Researchers have, for the first time, shown that the energy efficiency of computers doubles roughly every 18 months.
The conclusion, backed up by six decades of data, mirrors Moore’s law, the observation from Intel founder Gordon Moore that computer processing power doubles about every 18 months. But the power-consumption trend might have even greater relevance than Moore’s law as battery-powered devices—phones, tablets, and sensors—proliferate.
“The idea is that at a fixed computing load, the amount of battery you need will fall by a factor of two every year and a half,” says Jonathan Koomey, consulting professor of civil and environmental engineering at Stanford University and lead author of the study. More mobile computing and sensing applications become possible, Koomey says, as energy efficiency continues its steady improvement.
The research, conducted in collaboration with Intel and Microsoft, examined peak power consumption of electronic computing devices since the construction of the Electronic Numerical Integrator and Computer (ENIAC) in 1946. The first general purpose computer, the ENIAC was used to calculate artillery firing tables for the U.S. Army, and it could perform a few hundred calculations per second. It used vacuum tubes rather than transistors, took up 1,800 square feet, and consumed 150 kilowatts of power.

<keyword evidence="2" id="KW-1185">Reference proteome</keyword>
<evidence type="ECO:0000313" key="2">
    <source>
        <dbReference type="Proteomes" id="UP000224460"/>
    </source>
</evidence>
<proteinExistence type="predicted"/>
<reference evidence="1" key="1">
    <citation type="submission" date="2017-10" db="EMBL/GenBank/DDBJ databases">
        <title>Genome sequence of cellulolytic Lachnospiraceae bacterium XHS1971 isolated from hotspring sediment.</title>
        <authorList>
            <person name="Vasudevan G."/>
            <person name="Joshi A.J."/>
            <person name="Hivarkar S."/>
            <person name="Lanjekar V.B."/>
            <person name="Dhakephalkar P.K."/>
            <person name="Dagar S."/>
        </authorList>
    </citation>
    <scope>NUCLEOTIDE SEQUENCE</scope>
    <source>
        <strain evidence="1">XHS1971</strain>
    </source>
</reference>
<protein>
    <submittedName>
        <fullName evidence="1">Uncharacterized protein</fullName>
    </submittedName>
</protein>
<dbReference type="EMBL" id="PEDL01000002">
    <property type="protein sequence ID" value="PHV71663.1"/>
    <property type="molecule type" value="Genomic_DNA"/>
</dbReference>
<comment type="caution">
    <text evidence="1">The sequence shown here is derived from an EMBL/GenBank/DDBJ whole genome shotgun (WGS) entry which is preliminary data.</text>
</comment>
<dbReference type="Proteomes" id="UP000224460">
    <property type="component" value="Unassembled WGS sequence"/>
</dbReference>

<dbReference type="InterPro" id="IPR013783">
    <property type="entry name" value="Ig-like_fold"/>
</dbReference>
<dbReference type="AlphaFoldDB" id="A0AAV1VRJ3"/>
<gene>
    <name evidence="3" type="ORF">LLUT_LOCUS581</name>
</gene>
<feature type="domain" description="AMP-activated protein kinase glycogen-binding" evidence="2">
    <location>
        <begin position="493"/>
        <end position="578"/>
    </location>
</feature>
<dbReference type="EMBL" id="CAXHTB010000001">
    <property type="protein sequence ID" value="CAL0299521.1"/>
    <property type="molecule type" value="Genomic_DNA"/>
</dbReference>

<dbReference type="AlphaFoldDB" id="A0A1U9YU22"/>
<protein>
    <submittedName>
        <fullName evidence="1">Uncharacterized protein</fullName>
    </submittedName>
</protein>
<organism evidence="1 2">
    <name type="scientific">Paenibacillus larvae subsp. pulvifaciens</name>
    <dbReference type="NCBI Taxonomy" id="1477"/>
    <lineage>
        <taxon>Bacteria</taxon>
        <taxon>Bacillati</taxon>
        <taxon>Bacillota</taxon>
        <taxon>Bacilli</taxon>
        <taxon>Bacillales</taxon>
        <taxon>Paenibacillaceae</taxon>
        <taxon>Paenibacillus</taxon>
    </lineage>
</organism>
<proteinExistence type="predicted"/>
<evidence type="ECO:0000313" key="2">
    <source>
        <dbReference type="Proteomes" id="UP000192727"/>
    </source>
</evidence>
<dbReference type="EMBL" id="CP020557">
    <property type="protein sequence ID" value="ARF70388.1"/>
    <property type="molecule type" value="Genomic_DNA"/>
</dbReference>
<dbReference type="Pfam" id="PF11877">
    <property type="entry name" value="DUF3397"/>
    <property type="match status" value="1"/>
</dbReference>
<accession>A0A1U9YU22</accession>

Even before the advent of discrete transistors, Koomey says, energy efficiency doubled every 18 months. “This is a fundamental characteristic of information technology that uses electrons for switching,” he says. “It’s not just a function of the components on a chip.”
The sort of engineering considerations that go into improving computer performance—reducing component size, capacitance, and the communication time between them, among other things—also improves energy efficiency, Koomey says. The new research, coauthored by Stephen Berard of Microsoft, Marla Sanchez, at Carnegie Mellon University, and Henry Wong of Intel, was published in the July-September issue of IEEE Annals of the History of Computing.
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